In addition to the Convention against Torture, its Optional Protocol was adopted in 2002 to further protect the rights of prisoners. However, Israel is one of the few states that have refused to ratify this important protocol. In fact, on 7 November 2002, the Optional Protocol to the UN Convention against Torture passed by 104 votes in favour and 8 against (China, Cuba, Israel, Japan, Nigeria, Vietnam, Syria, United States), with 37 abstentions. According to the Optional Protocol, “the objective of the present Protocol is to establish a system of regular visits undertaken by independent international and national bodies to places where people are deprived of their liberty, in order to prevent torture and other cruel, inhuman or degrading treatment or punishment.” In other words, states that sign this Optional Protocol would open up their detention facilities to external scrutiny and independent monitoring so torture could be prevented. However, Israel has so far refused to sign this Optional Protocol.

Before 6 September 1999, Israeli interrogators of Palestinian prisoners operated under the Landau Commission Recommendations of 1987 which approved the use of “moderate physical pressure and non-violent psychological pressure” while interrogating Palestinian detainees, effectively permitting torture by law. However, despite the landmark decision by the Israeli High Court in 1999 which outlawed the use of arbitrary torture as an interrogation method and ruled that torture is illegal under any circumstances, Palestinian detainees and human rights organizations have continued to routinely report acts of torture by Israeli interrogators. This is in large part due to the fact the Court allowed interrogators who use force to prevent a terrorist attack to use the “defense of necessity” if the courts attempted to prosecute them.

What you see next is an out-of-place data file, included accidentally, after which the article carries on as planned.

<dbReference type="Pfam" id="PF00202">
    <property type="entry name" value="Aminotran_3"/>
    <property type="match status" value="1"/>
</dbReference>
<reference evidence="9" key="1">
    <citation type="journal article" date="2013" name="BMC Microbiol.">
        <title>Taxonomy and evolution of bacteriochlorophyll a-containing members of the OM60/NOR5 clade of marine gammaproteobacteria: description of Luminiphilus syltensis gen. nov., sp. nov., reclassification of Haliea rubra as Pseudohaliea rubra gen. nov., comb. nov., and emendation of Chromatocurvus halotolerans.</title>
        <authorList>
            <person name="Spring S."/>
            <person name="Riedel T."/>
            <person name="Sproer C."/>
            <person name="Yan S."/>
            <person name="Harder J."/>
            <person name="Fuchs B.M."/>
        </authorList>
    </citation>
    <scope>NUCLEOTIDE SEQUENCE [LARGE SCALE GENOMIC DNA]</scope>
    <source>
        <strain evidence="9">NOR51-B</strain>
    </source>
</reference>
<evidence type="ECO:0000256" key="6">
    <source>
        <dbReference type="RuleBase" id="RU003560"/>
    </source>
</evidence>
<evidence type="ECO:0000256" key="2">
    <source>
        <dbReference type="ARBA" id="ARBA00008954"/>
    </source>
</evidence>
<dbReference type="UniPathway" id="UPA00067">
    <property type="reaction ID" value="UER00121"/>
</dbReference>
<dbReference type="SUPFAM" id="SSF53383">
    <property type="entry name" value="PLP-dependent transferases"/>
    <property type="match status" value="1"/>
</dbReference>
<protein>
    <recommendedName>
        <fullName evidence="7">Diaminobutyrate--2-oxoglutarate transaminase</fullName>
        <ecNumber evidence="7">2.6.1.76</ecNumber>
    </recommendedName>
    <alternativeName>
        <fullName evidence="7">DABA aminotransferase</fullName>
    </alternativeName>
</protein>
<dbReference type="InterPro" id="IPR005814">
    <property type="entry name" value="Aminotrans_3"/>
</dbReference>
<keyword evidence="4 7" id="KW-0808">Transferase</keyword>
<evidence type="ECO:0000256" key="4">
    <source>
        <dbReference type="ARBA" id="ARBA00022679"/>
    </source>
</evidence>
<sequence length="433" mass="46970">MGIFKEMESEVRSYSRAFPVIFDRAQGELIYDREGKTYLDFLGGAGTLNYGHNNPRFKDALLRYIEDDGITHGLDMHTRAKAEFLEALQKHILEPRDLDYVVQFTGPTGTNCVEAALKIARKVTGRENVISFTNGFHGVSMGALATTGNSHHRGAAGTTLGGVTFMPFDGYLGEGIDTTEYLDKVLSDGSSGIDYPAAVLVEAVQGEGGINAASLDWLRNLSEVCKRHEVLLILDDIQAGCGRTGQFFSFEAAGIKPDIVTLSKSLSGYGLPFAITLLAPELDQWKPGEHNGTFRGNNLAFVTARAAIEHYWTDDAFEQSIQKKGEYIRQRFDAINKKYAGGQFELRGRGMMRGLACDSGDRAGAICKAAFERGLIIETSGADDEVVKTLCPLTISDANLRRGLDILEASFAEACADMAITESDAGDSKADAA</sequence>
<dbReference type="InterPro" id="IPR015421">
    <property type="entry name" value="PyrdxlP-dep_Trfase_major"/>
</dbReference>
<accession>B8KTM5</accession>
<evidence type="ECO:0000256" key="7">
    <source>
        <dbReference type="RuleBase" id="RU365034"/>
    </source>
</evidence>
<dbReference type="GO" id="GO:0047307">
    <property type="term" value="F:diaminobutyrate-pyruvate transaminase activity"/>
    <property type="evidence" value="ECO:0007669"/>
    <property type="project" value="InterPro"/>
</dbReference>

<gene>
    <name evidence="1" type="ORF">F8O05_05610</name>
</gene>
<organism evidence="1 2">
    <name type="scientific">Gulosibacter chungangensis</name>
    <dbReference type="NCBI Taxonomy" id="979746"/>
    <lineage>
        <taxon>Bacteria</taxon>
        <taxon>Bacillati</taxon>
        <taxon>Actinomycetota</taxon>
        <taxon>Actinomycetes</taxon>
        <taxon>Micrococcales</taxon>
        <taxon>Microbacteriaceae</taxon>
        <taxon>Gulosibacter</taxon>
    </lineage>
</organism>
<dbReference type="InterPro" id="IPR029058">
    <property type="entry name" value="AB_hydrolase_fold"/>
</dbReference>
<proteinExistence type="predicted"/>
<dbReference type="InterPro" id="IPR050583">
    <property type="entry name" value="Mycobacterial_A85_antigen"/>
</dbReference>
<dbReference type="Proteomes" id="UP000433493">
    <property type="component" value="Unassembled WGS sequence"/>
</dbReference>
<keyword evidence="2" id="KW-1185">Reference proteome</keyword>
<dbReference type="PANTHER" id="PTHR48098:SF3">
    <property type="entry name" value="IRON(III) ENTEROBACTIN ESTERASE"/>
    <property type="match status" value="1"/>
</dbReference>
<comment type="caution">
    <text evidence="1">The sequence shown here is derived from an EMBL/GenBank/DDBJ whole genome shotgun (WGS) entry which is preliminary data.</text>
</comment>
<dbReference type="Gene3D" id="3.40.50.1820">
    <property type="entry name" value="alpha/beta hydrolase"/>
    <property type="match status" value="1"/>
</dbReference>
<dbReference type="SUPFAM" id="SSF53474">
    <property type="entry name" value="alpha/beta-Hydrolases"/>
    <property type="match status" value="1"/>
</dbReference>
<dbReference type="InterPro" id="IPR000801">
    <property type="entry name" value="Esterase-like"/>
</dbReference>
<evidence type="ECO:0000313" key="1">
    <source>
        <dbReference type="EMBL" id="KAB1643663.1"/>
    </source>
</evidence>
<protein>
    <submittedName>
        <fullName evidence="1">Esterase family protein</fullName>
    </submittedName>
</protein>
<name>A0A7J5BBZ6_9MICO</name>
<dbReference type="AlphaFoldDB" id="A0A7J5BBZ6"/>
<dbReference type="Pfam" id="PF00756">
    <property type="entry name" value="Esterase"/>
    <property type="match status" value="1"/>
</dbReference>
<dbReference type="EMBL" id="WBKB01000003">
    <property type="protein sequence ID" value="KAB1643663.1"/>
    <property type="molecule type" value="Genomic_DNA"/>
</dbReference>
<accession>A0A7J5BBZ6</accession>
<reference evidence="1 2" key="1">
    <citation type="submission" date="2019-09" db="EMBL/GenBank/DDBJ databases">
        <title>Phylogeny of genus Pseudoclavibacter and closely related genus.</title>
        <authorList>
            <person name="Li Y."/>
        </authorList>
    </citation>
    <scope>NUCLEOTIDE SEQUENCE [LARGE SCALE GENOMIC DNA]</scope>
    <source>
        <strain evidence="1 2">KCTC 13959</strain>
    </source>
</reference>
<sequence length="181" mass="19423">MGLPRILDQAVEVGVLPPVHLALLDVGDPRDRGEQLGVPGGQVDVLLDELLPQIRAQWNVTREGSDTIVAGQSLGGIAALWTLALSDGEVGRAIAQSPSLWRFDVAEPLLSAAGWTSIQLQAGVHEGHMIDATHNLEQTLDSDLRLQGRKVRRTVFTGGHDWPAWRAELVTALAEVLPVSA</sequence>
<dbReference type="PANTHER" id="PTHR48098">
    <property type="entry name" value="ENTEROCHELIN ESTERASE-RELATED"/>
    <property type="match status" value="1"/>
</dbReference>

Due to the widespread prevalence of torture and the large number of victims, numerous human rights organizations have formed to work on this important issue. The Treatment and Rehabilitation Center for Victims of Torture (TRC), is a Palestinian non-governmental, non-profit organization which assists survivors in overcoming the lasting effects of torture and politically-motivated violence. The TRC is the only center of its kind in the West Bank and was formed in response to the human rights abuses committed against Palestinians under the Israeli occupation of the Palestinian territories. It was specifically created to “combat the effects of the systematic practice of torture in Israeli prisons on individual, family and community members which has been carried out on hundreds of thousands of Palestinian political prisoners since 1967.”

Dr. Mahmud Sehwail, the General Director and Consultant Psychiatrist at the TRC, spoke at the conference in Ramallah on 25 June 2008. He said, “Torture kills the spirit” and is designed to terrify the prisoner and his family. The goal of the TRC is to build a Palestinian society that is violence free through public awareness, and the training of governments, NGOs, and Palestinian security services, many who have been tortured by Israelis and are therefore at a high risk of committing these abuses themselves. The TRC is also involved in a variety of initiatives such as therapy, training, research, advocacy, and public awareness.